AIGA share the feelings of outrage and compassion expressed by Australians today after reports1 of concern for a Brisbane girl feared to have been removed from the country to Gambia, purportedly to be subjected to female genital mutilation.

AIGA Secretary Elwyn Moir said today that the AAP report “is generating vitriolic and Islamophobic commentary on social media because people know it’s wrong but don’t know what to do about it.”

According to Mr Moir, the reality of FGM/C is not just usually misunderstood. It’s also often “desperately cast as a ‘foreign’ problem to disguise Aussies’ secret fear that our silence about cutting the genitals of boys and intersex children is contradictory”.

Although Gambia is predominantly Islamic, FGM/C is not an Islamic practice. The Royal Australian College of Physicians’ position statement on FGM reflects that genital cutting is a cultural practice most closely associated with geographic regions, not a religious practice.2 Various regions in sub-Saharan Africa are home to communities which are now predominantly Christian or adherent to other major religions but in which the pre-existing practice of genital mutilation remains acceptable.3

Unfortunately, concern for the Brisbane girl’s wellbeing this week confirms the fears expressed by NSW Child Welfare Minister Pru Goward a year ago (02/01/2014) that FGM/C is, she said, a “hideous” crime against children which “the immigration authorities have to get much more serious about advising communities” violates the human rights of women and children.4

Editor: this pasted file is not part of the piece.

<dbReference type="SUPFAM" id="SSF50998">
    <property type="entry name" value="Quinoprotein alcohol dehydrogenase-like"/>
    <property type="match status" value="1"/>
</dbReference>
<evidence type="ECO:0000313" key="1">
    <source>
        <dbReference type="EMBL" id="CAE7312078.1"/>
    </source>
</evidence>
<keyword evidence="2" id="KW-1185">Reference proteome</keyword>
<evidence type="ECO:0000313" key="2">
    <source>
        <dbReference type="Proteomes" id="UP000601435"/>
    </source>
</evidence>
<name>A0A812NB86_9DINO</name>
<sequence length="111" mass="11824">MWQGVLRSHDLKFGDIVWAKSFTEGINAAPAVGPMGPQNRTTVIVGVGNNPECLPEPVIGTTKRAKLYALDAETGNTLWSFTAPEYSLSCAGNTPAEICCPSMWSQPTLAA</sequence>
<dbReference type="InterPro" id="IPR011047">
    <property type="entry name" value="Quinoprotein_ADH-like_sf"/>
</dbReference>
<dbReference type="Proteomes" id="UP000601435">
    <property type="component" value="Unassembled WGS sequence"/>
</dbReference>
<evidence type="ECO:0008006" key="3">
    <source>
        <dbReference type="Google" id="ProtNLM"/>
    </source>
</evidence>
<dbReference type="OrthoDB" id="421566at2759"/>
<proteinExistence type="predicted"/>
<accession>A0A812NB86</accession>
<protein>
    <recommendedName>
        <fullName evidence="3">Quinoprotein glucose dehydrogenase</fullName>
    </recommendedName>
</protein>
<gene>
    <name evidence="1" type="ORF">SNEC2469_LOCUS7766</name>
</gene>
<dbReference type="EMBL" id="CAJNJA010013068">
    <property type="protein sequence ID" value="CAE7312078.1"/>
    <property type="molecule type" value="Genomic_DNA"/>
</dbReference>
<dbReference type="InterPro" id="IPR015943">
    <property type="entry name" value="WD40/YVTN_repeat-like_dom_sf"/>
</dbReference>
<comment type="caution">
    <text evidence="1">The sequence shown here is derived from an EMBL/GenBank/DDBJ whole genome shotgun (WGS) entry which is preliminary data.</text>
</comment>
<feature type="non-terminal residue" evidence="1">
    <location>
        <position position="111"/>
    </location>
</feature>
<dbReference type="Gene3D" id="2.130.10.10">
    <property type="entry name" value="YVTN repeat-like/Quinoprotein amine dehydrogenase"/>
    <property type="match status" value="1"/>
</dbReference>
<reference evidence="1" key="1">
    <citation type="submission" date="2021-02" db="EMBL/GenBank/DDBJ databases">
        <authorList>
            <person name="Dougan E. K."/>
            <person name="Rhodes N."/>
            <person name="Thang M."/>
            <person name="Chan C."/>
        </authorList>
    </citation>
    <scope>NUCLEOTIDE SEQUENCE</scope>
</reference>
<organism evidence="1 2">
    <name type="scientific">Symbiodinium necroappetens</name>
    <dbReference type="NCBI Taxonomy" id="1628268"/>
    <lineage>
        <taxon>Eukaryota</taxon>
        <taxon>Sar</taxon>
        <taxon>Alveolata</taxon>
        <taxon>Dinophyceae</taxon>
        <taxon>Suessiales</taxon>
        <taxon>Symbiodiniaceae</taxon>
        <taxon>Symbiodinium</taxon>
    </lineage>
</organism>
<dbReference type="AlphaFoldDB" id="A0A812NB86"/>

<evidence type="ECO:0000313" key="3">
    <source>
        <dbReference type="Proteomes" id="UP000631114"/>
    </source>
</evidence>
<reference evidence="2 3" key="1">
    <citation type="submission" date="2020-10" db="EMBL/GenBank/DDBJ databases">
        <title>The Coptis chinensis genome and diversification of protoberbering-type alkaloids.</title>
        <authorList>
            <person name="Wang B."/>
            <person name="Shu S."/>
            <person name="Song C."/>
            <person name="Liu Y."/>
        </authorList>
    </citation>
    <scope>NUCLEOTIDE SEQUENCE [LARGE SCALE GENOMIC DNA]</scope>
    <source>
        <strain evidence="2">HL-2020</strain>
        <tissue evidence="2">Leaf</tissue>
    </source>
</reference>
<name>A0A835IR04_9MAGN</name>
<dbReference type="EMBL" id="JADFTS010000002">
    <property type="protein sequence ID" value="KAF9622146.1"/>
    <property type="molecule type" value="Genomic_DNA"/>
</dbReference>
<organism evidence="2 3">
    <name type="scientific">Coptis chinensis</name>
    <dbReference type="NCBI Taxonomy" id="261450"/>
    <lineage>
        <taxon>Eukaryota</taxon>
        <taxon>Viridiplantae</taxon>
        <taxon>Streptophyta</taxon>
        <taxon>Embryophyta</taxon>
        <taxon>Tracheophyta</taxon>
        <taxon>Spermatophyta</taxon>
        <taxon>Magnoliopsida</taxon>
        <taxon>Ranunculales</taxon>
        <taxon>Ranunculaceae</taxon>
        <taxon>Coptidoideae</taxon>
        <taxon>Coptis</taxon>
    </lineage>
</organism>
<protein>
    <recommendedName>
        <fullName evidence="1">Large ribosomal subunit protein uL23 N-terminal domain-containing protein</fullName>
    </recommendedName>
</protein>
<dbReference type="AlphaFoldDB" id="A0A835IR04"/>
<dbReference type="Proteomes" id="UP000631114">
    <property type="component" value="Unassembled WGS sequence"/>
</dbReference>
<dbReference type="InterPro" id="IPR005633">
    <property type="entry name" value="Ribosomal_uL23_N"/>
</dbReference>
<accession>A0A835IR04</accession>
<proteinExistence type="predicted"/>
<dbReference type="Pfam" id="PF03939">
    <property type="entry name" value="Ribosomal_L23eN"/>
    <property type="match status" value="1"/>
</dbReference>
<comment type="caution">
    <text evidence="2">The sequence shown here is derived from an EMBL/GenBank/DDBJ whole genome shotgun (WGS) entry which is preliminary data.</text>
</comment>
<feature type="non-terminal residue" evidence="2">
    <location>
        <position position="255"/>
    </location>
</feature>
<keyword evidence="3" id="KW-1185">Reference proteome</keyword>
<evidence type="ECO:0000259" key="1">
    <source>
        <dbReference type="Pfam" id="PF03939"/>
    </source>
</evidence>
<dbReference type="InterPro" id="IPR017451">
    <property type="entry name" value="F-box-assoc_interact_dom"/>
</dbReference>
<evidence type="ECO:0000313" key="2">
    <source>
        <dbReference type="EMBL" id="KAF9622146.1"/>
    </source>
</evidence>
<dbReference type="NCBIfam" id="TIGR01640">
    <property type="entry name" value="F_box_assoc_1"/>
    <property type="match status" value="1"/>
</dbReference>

AIGA accepts that parents submit their children to genital surgeries with loving intentions. AIGA advocates protecting open futures for children to avoid irreversibly removing choices for self-determining adults. News coverage of male circumcision, intersex surgery, and FGM/C all generate heated discussion. Mr Moir said “until the human rights of children are accepted as the true reason to oppose unnecessary surgery, not just questions of medicine or un-Australian culture, our collective capacity to protect children from genital mutilation of the worst kind will be impaired”.

AIGA takes the UN Charter of Human Rights and Rights of the Child as its starting point and champions an ethical approach in our culture to issues of unnecessary surgery on children’s genitals.5

Media Contact:

Elwyn Moir, Secretary AIGA +61 437 637 128

Download a PDF of this media release.

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5Further Sources:

WHO: Female Genital Mutilation and Other Harmful Practices [prevalence] –

Tasmanian Law Reform Institute: Non-Therapeutic Male Circumcision [2012]

Queensland Law Reform Commission: Circumcision of Male Infants [1993]